Warm and quirky, Greta Gerwig’s directorial debut is a coming-of-age narrative as 17 year-old Christine ‘Lady Bird’ McPherson struggles to come to terms with living in Sacramento, California rather than New York.
As Lady Bird, Saoirse Ronan (Atonement, Brooklyn) nails it as the eccentric, generous yet ultimately self-centred teenager determined to get what she wants – even if it pits her against her loving but exasperated mom (a superb Laurie Metcalf – Stop-Loss, Fun With Dick and Jane), a supportive dad (Tracy Letts – The Big Short, August: Orange County) and school friends.
Personal and honest, Lady Bird is a lightweight gem.
The latest from Mike Mills (Beginners, Thumbsucker) is a beautifully balanced late 70s nostalgic ensemble piece of likeable people.
As a single mother, the matriarch, a never better Annette Bening (American Beauty, The Kids Are Alright) quite rightly takes centre stage, persuading Greta Gerwig and Elle Fanning help raise and guide her 15 year-old son Jamie (Lucas Jade Zumann). Arguably not the most sensible choices as mentors – Gerwig’s feminist influences leave Jamie in fights with school friends over clitoral orgasms and Fanning heads off on a road trip with Jamie in tow.
It’s a film full of contradictions and it does occasionally slip into anecdotal gratification but relative newcomer Zumann is a delight and, possibly for the first time, I personally liked Greta Gerwig (Frances Ha, Mistress America) on screen.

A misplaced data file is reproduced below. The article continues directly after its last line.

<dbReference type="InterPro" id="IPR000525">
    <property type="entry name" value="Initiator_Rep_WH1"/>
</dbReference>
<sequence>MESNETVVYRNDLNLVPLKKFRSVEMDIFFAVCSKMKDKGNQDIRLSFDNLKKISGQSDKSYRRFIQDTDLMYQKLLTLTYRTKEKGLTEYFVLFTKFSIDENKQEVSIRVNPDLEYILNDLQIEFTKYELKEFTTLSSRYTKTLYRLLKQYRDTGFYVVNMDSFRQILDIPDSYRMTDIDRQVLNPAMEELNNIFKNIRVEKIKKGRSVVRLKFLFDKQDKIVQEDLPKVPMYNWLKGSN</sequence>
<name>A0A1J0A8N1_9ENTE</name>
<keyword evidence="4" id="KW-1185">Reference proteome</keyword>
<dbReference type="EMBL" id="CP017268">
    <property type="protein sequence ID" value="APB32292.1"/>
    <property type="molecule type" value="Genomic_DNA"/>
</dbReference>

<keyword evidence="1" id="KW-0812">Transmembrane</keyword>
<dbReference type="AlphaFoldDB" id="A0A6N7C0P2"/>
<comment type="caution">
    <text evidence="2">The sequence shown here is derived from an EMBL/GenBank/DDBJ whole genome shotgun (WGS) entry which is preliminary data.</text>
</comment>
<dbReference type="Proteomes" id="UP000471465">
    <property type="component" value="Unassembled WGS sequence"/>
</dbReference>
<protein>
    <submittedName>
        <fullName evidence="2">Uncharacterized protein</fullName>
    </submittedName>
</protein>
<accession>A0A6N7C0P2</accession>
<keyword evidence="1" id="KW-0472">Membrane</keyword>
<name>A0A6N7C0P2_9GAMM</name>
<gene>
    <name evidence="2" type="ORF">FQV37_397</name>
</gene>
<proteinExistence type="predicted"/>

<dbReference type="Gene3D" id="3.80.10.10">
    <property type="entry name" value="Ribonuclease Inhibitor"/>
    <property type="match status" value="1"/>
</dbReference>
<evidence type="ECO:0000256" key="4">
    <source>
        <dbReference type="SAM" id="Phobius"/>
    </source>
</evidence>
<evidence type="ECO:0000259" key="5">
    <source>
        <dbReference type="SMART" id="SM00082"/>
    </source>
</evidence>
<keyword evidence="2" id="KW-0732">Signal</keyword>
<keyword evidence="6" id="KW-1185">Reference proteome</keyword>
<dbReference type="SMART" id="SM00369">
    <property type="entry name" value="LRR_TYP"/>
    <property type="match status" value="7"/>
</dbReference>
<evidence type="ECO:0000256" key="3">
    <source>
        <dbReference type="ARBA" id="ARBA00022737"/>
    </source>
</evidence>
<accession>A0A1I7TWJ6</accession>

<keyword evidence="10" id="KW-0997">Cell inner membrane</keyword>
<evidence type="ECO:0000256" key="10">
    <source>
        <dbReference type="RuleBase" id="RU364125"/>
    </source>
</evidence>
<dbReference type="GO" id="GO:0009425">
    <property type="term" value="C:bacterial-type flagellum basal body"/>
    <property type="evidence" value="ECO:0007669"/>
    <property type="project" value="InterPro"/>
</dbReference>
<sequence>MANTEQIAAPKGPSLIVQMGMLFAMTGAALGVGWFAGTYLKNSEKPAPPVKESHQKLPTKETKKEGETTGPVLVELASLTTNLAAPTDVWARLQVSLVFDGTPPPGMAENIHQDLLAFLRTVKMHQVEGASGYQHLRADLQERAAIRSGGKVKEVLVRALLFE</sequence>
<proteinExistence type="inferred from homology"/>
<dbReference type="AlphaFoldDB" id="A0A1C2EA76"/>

I sometimes wonder if I am the only person on the (film-going) planet who just does not like Greta Gerwig. Her laboured, disingenuous kookiness rings affected and false. Frances Ha did little for me – and now Mistress America can be added to the mix.
Which is a pity as the star of writer/director Noah Baumbach’s latest indie feature is Lola Kirke (Gone Girl, Reaching For the Moon) as the country girl arriving into the social whirl of her future step-sister’s crazed Manhattan lifestyle.
It’s also apparent I prefer Baumbach in a more serious mode – Margot at the Wedding, The Squid & the Whale – to his ‘humour’ of While We’re Young, The Life Aquatic of Steve Zissou and the Gerwig star-vehicles.